I want to be clear from the onset so you don’t think I have some secret cereal agenda. I have never had Grape-Nuts. I think? It turns out though that a lot of people have had Grape-Nuts and very much would like to see them back on the shelves of their local grocery store. Who knew?
I came across an interesting New York Times article on my feed last week about the apparent disappearance of one of America’s (loved?) cereals. Due to the pandemic, Post has faced some supply chain issues getting the cereal out to stores. People are stuck at home craving an apparent childhood classic while they’re stuck working from home and/or listening to their children’s teachers tirelessly remind 8-year olds that they need to unmute themselves.
Okay, but so where is the economics lesson? It looks like we have the perfect setup for one of my student’s least favorite topics to draw on a graph: shortages. The concept is familiar to almost all of us, but the economic specifics are a bit trickier. We have a situation where demand has increased suddenly and the normal supply chain hasn’t adjusted to meet this sudden change. In normal situations (or at least in Lesson 2 in my class), an increase in demand should result in an increase in the price of a box of Grape-Nuts. Simple Econ 101 right?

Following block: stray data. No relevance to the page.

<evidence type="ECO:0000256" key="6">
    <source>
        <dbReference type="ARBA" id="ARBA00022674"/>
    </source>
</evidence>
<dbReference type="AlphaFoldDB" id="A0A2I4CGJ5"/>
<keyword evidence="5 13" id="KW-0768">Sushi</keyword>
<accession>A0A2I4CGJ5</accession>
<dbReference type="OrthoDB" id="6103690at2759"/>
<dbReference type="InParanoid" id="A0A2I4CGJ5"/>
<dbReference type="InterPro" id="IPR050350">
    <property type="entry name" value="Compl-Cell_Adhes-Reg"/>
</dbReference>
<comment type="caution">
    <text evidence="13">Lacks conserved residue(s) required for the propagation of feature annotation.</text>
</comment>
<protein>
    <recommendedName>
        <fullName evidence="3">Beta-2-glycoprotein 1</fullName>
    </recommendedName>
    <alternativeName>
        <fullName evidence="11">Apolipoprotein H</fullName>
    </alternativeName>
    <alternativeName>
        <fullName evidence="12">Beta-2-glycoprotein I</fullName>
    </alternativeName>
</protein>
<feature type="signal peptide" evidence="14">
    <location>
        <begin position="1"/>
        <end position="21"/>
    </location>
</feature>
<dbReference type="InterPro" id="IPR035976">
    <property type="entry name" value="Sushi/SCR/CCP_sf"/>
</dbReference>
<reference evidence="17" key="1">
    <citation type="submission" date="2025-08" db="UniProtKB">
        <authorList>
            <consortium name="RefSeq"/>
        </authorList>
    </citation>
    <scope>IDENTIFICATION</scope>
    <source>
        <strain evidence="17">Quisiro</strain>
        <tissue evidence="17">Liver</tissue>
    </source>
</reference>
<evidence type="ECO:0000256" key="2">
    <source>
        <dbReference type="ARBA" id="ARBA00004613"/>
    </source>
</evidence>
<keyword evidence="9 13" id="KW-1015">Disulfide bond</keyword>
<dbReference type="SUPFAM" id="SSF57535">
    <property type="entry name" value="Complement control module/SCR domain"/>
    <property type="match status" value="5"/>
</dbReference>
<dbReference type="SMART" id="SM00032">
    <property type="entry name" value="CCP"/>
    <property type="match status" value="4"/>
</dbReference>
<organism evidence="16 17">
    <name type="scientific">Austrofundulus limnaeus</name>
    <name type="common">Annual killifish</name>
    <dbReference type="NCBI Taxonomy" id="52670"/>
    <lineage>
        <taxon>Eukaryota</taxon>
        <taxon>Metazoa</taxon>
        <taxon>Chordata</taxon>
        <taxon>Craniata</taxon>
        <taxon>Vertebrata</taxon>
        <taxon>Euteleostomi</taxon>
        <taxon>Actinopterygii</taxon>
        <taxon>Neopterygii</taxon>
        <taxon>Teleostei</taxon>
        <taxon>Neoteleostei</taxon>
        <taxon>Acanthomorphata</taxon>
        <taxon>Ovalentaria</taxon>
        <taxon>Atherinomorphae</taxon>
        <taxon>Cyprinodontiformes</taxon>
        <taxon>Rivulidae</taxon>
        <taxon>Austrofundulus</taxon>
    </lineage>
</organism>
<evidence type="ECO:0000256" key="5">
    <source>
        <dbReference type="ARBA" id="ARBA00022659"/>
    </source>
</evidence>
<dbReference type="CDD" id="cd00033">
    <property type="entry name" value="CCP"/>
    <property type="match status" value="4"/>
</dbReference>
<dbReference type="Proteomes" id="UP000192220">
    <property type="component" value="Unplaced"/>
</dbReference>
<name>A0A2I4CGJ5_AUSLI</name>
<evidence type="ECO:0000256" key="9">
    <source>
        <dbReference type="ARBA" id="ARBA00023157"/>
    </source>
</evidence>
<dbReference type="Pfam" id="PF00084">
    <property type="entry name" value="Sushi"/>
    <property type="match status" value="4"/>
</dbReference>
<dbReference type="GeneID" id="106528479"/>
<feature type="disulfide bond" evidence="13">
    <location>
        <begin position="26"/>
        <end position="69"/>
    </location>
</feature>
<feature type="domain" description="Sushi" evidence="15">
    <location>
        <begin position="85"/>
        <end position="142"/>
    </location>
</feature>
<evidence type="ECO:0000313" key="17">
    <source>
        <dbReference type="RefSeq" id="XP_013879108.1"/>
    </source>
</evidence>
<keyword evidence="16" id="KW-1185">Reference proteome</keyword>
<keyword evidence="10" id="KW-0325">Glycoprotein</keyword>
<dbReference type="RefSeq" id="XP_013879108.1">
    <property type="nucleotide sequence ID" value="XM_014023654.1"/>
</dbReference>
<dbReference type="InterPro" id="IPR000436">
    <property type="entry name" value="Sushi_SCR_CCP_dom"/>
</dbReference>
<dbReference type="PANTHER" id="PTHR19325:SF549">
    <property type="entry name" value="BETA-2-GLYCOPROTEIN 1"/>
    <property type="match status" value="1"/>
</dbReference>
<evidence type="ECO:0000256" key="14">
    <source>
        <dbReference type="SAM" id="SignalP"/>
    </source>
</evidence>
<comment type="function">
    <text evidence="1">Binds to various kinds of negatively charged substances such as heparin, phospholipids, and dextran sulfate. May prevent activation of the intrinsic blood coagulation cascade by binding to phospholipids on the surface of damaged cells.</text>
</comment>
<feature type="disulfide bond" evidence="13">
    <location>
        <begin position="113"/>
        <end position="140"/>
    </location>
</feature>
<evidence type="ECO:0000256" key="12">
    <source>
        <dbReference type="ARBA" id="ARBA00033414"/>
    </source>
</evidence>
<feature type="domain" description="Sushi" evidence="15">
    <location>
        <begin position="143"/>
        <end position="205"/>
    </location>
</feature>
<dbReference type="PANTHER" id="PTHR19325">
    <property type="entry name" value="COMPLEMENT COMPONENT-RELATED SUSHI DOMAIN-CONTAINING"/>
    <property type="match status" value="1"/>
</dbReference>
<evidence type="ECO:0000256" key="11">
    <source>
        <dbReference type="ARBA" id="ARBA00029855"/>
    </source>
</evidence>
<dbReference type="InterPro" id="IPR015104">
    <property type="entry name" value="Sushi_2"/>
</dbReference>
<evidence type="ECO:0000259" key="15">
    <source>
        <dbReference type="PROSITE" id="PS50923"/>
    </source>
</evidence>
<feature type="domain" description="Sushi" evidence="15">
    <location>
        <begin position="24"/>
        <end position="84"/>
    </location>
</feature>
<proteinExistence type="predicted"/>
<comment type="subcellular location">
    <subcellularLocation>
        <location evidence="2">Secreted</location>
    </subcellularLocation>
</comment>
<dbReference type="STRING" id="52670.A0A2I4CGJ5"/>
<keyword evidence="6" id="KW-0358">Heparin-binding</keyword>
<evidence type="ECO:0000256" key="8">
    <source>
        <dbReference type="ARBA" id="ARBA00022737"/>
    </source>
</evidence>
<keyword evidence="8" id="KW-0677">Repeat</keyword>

The problem is that the cereal market isn’t simple and it isn’t the same type of market that often benefits from “simple Econ 101 analysis.” Post participates in an oligopoly market selling differentiated products against their rivals Kellogs and General Mills. The three of them combine for almost 80% of the market for breakfast cereal in the United States. That means Post can’t “just increase the price” because they face a lot of competition. So what happens when demand increases, supply doesn’t, and prices stay the same? You got it: we’ve got ourselves a shortage.
If you’re suffering along with the other Grape-Nut aficionados, you can join their movement on Twitter with the hashtag #Grapenuts. Let Post know your concerns, or take a gamble on a new cereal. My principles class in the Fall participated in a Cereal Snacket featuring 64 different kinds of cereal. The winner was Cinnamon Toast Crunch, but that’s really not all that surprising among 800 teenagers.
Use the comment button below to tell me which cereals you would have in your Final Four!